The photo has been used for illustrative purposes.
The outbreak of the coronavirus has dealt a shock to the global economy with unprecedented speed. The pandemic will cost the global economy as much as $4.1 trillion, or nearly 5% of all economic activity, according to new estimates from the Asian Development Bank (ADB).
The regional lender said Friday that growth in developing Asia would likely fall to 2.2% in 2020, more than halving last year’s growth of 5.2%. China, the region’s biggest economy, experienced double-digit contractions in business activity in January-February and will likely see growth fall to 2.3% this year. That’s compared with 6.1 last year, already a three-decade low, the ADB said.
In Europe, a key gauge of activity in manufacturing and services fell to a record low, suggesting an annualised drop in GDP of about 10% for the 19-country eurozone.
Airlines face a Friday deadline to apply for a share of $25 billion in federal grants to cover payroll costs for the next six months. American and Southwest have indicated they will apply while other carriers are hesitating. A provision of the aid could allow the US government to take an equity stake in airlines that seek grants or loans.
But all airlines are hemorrhaging. The number of travelers screened Thursday at airports nationwide was 124,000, a 95% drop from the same day last year.
Toyota is halting production at five of its 18 plants in Japan as sales evaporate. The stoppage will last three days for most of the plants, but one plant will close until mid-April.
The affected plants produce vehicles for export, including Lexus luxury models and the Prius hybrid. Other Japanese automakers, such as Honda Motor Co., have also suspended production.
The US auto industry is completely shut down.
Germany’s auto industry association says new car registrations in the country dropped 38% in March compared with a year earlier, the steepest drop it has measured since German reunification three decades ago.
Thailand’s famous resort island of Phuket has issued an order to close to all hotels.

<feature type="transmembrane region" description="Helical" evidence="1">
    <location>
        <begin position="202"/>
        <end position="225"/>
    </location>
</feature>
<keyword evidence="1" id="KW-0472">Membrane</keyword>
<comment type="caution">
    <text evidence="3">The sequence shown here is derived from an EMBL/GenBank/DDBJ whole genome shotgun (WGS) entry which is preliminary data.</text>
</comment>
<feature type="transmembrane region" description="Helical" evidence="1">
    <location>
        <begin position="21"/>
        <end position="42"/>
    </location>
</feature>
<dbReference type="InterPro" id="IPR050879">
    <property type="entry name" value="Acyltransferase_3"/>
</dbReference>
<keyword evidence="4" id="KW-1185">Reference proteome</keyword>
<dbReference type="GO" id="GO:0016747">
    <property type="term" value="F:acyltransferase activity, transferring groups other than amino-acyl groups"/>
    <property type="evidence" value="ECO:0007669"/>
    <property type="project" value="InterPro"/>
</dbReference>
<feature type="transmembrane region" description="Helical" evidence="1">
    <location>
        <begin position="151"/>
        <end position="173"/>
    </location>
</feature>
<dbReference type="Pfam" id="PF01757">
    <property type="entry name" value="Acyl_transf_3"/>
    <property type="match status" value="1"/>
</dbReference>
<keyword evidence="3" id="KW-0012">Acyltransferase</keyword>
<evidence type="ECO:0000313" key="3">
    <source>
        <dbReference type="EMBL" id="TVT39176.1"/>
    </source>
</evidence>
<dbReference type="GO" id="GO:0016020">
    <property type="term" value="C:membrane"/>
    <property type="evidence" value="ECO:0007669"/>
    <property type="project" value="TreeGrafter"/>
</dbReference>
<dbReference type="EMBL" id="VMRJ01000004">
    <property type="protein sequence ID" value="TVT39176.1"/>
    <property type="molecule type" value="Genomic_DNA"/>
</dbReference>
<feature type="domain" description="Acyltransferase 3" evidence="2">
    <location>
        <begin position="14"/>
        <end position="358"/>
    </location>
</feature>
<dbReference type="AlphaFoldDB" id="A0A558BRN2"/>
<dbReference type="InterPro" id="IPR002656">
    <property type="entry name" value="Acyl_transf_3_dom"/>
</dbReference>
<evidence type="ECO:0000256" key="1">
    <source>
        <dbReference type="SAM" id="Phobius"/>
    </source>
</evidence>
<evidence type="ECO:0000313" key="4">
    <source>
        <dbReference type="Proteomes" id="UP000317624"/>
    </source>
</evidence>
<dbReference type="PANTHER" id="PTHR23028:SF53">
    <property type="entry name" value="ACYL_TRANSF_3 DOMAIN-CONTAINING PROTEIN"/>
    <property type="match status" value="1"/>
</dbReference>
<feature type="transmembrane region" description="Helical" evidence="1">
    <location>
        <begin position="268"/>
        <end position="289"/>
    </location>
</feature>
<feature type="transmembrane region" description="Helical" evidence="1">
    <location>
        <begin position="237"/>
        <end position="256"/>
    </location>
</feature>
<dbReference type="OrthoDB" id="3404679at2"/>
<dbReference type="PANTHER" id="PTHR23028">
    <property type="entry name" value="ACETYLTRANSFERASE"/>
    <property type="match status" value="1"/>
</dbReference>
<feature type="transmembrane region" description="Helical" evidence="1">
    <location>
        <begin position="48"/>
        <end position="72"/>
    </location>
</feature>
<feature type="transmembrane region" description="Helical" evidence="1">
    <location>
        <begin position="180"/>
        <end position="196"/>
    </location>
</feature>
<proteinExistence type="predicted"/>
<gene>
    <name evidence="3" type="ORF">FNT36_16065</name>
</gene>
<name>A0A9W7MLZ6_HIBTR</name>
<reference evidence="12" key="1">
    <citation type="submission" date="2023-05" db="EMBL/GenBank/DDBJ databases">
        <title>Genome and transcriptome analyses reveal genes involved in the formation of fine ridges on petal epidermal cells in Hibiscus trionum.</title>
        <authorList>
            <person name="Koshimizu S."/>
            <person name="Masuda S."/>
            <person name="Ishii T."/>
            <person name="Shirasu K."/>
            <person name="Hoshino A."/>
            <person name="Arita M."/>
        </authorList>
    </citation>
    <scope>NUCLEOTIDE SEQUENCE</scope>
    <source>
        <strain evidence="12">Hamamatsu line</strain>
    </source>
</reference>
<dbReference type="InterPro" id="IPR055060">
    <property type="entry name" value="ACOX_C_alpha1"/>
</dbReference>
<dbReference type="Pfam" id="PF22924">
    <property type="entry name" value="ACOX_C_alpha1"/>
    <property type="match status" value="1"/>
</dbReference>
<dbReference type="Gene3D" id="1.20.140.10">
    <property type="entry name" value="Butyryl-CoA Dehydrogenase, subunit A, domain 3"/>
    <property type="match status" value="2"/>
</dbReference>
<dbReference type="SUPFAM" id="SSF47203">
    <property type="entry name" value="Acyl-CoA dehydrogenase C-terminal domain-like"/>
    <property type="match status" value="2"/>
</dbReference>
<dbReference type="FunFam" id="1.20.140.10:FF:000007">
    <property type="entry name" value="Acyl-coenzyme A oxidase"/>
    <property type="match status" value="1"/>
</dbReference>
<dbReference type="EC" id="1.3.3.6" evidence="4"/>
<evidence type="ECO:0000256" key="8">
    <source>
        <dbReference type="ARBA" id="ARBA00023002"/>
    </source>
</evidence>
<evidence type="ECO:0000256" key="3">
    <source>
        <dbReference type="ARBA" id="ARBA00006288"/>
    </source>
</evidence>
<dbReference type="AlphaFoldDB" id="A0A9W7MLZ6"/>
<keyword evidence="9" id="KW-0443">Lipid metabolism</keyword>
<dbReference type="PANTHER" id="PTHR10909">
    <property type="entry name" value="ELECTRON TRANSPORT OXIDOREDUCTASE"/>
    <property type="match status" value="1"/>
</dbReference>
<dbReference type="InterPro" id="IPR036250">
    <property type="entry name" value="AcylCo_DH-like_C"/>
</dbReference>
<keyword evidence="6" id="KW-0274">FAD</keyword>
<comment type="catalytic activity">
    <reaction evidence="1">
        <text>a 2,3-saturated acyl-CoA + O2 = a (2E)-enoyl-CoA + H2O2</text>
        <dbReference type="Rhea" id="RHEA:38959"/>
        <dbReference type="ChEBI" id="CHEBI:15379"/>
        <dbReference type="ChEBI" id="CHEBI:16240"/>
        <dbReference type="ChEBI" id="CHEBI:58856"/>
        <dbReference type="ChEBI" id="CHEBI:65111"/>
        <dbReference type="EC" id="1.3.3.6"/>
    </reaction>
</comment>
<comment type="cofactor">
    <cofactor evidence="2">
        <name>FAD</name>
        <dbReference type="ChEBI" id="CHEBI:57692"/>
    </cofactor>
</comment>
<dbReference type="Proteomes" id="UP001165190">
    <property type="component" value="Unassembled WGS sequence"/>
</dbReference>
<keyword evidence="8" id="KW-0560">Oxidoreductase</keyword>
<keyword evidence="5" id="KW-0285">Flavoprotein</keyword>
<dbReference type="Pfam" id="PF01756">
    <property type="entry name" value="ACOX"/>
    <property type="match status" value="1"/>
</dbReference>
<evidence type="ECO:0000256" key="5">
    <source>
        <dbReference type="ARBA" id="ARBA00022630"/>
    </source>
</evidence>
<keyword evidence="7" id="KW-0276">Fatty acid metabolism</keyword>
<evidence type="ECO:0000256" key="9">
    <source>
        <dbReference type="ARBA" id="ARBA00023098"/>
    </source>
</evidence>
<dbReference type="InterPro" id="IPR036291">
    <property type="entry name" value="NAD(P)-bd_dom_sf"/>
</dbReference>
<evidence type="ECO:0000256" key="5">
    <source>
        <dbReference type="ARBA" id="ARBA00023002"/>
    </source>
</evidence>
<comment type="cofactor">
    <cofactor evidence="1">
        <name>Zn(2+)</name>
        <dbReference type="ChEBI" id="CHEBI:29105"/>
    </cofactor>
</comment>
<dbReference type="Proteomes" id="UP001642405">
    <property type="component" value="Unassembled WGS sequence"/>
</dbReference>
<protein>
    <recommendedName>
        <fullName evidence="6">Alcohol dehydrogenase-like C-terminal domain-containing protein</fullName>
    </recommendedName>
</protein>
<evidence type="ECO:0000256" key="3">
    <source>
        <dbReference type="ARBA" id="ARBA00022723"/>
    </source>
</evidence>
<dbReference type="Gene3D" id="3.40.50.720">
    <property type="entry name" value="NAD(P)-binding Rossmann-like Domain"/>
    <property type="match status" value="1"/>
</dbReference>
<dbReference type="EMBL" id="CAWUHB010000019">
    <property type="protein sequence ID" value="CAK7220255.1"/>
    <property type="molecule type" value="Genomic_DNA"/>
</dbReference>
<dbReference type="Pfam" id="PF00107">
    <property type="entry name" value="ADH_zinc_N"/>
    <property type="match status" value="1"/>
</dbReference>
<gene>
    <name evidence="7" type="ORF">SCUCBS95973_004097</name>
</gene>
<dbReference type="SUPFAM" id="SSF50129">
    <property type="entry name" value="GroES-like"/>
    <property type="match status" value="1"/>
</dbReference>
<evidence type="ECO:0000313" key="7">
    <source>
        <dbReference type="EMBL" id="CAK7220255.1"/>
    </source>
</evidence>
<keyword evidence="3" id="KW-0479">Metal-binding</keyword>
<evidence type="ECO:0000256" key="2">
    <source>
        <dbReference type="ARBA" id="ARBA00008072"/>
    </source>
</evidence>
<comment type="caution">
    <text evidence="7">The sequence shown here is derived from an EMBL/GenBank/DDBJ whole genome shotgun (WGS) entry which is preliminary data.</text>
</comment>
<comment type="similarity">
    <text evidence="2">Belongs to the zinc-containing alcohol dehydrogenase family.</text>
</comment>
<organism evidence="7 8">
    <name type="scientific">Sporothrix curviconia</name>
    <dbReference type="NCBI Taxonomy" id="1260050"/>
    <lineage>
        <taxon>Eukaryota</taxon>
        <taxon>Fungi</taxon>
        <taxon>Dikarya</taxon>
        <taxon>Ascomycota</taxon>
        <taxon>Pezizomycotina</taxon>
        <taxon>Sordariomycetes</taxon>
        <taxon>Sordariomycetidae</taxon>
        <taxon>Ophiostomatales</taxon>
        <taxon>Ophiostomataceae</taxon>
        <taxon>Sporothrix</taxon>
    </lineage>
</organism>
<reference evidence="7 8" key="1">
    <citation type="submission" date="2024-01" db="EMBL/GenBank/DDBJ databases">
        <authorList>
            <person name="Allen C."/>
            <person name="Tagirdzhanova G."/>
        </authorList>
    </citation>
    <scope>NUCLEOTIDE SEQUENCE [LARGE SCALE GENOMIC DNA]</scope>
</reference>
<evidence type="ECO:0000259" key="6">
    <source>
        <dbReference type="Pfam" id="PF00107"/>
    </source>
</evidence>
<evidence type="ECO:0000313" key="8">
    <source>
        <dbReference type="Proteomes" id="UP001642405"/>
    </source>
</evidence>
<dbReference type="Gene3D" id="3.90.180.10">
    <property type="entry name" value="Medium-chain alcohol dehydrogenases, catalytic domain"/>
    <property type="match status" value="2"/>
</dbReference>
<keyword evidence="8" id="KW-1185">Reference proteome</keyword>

Hotels currently hosting guests may stay open until they leave, but must report their number and names to the district offices so their health can be screened. Any guest with COVID-19 symptoms will be brought to state-designated facilities for monitoring.
All land and sea entry and exit points in Phuket were closed this week. The island draws more than 10 million visitors annually.
The US typically has a unique response to crisis, and this one is no different.
Firearm sales spiked 85% last month compared with the March last year, according an analysis of the FBI’s National Instant Criminal Background Check System by Small Arms Analytics and Forecasting.
The laws of supply and demand also apply to arming up, of course, and the cost of adding guns the the shopping list will cost you.
“Much of the industry’s inventory will have been depleted, so that we anticipate that weapons and ammunition prices increased as well,” said Jurgen Brauer, SAAF’s chief economist.
Separately, China’s central bank said on Friday it was cutting the amount of cash that small banks must hold as reserves, releasing around 400 billion yuan ($56.38 billion) in liquidity to shore up the economy, which has been badly jolted by the coronavirus crisis.
The latest stimulus move comes as the world’s second-largest economy looks likely to shrink for the first time in at least 30 years. Hopes for a quick recovery are being soured by the rapid spread of the disease worldwide, crushing global demand. “The deterioration of the global economy is bound to have a great impact on China’s economy, which requires that China’s policy should be further loosened and be more flexible,” said Yan Se, chief economist at Founder Securities.
The People’s Bank of China said on its website it will cut the reserve requirement ratio (RRR) for those banks by 100 basis points (bps) in two equal steps, the first effective as of April 15 and the second as of May 15.
China has about 4,000 small and mid-sized banks. The latest cuts would lower their RRR to 6%.
In addition, the interest rate on financial institutions’ excess reserves with the central bank would be reduced to 0.35% from 0.72%, effective April 7, the PBOC said. The RRR cut was flagged by the cabinet on Tuesday along with other support measures as Beijing tries to cushion the economic blow from the pandemic, which is fanning worries about heavy job losses.